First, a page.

POSTED BY | Aug, 28, 2018 |

I still remember why I decided to start getting up in the morning to run. I literally NEVER ran before a few years ago, except for the few times I was punished in gym class or something. But I had a series of health things happen that helped me realize that I was not in good shape. I was getting bad headaches a lot, feeling really lethargic and tired most of the time, and even had a few fainting spells here and there. I had gained a good bit of weight. It took facing the hard reality of what “actually was” in my life…and it wasn’t very pretty.

Often, it takes moments like this for us to “wake up” to the world as it really is. As I wrote last week, the world goes on, whether we are awake to it or not.

Photo by Felipe P. Lima Rizo on Unsplash

There is a lot of talk today about being “awakened”, or “getting woke”, or “staying woke” to what is going on around us in the world. In the very least, conversations like these can help us realize something: we are incredibly limited by our own perspective, and part of this limitation is simply not being present to see, feel, hear, and touch the world around you. It is, in part, choosing to sleep-in, to press snooze, or to settle into that favorite spot on your couch. It is staying asleep while the world is awake and active right outside your door.

But for many of us, we have come face to face with the reality of the world, and it has moved us into action.

We have been roused by the stories of the brothers, sisters, and friends we have connected with through service. We have been stirred by the fact that HIV is still an epidemic in Baltimore City, where 1 in 41 people is living with HIV and the highest rates of new infections are found in teenagers and young adults. I have lost sleep when I consider that the leading indicators for new HIV infections are all related to poverty (no high school education, low life-expectancy, low income-level, residence, etc.). And I have become wide-eyed and shocked as I hear story after story of people who have experienced the pain of stigma and discrimination, many times specifically within their faith community.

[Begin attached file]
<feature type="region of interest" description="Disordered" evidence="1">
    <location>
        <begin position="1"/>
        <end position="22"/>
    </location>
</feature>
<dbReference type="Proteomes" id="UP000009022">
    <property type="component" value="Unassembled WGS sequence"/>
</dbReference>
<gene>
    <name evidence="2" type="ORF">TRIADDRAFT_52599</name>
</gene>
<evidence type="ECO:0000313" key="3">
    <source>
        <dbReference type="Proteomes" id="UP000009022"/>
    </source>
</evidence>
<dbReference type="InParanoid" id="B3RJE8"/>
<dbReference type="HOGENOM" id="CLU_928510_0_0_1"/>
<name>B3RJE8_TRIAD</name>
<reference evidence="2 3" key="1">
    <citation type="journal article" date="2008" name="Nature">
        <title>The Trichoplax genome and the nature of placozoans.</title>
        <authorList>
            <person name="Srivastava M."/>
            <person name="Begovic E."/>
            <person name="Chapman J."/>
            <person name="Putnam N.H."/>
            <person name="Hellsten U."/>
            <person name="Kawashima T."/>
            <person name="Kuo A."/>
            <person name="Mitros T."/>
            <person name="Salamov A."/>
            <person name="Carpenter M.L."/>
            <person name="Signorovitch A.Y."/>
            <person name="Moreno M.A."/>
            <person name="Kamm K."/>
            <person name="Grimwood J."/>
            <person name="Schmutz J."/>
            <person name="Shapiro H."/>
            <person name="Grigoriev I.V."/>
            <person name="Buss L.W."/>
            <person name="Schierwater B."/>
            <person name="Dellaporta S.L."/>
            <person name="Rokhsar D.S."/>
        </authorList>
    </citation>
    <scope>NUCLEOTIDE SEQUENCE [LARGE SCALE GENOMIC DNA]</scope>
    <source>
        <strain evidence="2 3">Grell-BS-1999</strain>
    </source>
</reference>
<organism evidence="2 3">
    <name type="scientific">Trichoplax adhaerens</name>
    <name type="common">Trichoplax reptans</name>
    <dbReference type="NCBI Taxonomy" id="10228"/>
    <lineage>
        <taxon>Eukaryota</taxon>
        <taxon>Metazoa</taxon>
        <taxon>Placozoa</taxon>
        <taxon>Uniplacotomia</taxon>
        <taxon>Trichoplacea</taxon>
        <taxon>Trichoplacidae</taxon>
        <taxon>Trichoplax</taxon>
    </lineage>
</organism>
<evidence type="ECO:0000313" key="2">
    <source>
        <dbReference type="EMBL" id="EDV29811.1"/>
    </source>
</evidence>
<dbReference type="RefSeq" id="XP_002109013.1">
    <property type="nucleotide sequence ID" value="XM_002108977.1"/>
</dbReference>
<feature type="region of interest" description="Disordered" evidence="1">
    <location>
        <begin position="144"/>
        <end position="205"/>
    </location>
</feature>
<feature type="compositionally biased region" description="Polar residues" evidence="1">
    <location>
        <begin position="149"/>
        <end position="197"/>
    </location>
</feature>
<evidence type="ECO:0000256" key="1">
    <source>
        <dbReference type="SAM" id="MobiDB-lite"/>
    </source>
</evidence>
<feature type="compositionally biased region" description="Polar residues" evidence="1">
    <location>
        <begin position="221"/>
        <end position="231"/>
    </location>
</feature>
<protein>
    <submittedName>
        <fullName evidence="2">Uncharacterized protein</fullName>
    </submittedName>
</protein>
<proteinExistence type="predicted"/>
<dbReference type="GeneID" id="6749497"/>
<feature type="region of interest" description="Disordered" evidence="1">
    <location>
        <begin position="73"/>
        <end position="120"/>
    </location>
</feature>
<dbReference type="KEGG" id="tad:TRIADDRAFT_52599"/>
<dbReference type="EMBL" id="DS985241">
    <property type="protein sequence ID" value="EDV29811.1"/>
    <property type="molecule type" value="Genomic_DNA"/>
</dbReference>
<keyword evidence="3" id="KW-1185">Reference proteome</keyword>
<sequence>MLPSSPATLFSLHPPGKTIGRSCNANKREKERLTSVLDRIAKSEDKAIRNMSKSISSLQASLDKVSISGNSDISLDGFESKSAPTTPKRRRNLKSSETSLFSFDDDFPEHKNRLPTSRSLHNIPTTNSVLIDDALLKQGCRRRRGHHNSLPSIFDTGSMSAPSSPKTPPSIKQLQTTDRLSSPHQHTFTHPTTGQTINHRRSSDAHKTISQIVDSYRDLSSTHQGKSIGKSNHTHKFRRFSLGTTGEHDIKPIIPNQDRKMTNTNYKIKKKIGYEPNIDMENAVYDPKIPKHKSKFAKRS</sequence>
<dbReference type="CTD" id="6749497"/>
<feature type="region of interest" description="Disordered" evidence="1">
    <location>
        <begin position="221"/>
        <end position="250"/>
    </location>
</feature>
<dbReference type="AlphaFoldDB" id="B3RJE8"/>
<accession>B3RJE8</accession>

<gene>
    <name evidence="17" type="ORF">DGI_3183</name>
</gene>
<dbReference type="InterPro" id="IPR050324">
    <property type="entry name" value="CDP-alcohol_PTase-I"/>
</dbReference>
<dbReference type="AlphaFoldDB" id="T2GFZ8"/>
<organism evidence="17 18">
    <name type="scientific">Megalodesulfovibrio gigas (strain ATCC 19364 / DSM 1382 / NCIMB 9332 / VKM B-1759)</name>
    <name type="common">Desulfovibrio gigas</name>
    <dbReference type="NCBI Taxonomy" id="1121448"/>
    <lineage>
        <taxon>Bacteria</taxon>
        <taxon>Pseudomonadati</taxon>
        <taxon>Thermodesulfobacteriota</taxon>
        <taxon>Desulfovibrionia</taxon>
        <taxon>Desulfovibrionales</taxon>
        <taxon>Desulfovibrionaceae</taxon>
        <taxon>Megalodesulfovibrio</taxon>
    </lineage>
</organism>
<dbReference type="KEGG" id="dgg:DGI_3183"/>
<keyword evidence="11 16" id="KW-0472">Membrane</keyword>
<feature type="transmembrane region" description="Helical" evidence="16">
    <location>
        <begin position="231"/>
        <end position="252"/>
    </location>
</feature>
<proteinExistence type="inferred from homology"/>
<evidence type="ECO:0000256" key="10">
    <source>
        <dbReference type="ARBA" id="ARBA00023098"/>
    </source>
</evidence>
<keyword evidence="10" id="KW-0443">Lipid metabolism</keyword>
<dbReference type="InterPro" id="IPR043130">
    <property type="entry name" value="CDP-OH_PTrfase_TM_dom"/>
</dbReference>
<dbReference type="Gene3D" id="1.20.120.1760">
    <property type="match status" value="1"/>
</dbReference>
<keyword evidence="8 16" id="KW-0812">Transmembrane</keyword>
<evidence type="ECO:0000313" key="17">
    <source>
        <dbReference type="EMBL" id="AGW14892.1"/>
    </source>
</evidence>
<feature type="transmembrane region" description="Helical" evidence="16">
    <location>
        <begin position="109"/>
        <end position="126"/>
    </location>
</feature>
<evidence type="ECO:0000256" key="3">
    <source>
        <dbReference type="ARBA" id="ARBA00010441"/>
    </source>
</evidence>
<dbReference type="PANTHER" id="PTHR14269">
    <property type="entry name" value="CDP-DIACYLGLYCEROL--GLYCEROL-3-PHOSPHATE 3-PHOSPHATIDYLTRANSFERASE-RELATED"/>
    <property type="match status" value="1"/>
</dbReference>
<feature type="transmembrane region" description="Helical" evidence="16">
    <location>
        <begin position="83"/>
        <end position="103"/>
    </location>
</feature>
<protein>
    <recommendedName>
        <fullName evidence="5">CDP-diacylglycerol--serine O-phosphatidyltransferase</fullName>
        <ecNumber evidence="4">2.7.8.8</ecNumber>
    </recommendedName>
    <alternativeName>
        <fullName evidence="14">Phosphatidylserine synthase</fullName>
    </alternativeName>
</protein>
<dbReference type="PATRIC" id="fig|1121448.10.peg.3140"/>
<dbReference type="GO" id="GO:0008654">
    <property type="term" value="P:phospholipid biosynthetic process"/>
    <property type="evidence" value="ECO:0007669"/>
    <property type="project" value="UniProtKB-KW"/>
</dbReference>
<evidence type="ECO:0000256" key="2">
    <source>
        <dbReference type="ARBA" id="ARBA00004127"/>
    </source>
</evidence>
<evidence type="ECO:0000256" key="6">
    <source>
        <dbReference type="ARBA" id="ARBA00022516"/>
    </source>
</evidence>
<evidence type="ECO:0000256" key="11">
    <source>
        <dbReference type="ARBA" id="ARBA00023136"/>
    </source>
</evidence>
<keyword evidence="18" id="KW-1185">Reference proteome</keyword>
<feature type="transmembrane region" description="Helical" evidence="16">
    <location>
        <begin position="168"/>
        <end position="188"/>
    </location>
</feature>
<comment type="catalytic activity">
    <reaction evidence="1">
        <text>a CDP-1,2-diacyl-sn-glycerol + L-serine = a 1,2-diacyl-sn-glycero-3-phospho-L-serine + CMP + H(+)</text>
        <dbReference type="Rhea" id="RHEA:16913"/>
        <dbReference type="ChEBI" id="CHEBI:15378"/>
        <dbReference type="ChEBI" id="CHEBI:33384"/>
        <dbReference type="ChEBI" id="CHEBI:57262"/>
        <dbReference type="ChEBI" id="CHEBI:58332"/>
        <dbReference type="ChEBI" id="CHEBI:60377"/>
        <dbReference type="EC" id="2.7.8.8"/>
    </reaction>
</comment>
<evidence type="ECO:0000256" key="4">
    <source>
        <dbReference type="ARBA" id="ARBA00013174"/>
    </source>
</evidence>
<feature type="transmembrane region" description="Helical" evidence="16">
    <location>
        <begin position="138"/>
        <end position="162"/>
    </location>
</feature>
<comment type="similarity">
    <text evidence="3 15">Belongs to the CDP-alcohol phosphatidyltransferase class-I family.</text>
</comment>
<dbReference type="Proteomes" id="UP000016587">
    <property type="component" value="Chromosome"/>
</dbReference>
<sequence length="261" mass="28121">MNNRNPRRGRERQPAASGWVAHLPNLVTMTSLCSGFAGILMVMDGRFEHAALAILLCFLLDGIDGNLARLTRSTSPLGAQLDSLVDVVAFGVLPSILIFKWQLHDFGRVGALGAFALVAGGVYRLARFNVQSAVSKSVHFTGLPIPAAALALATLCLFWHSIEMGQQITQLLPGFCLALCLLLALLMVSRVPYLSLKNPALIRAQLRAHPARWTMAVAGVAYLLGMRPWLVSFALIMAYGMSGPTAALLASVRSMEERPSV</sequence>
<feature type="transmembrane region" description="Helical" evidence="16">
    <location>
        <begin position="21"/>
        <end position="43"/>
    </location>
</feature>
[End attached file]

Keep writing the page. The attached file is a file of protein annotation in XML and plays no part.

This epidemic of HIV, of health inequity, and of stigma is preventable. Another way of saying it is this: it doesn’t have to be this way and we can do something about it.

This was the same message of hope that I needed to hear when facing my own reality of poor health. It doesn’t have to be this way and I can do something about it. So I did. I named it. And I decided to move forward, freshly awakened to my present challenges but also waking up to the hope for a new future.

And that meant waking up the next morning to begin to change what I could change.

At HopeSprings, we call this Awakening–coming aware to the realities that we face surrounding HIV, no matter how overwhelming, scary, or uncomfortable. It is in that place where we hear a call; an invitation to respond faithfully to this epidemic.

Why do we wake up? Because we cannot “un-see” the new realities we’ve seen and we hope that change is possible.

So, what do we do next?

That is exactly the right question! And we will begin to explore that more next week…


Remember, you can #Run4Hope with me at the Baltimore Running Festival on Oct 20th. Create your own fundraiser page here.

Or, if you want to support me, you can give here. All donations are completely tax deductible and go directly to HopeSprings.

TAGS : #Run4Hope18 Awaken Donate Giving Running Festival

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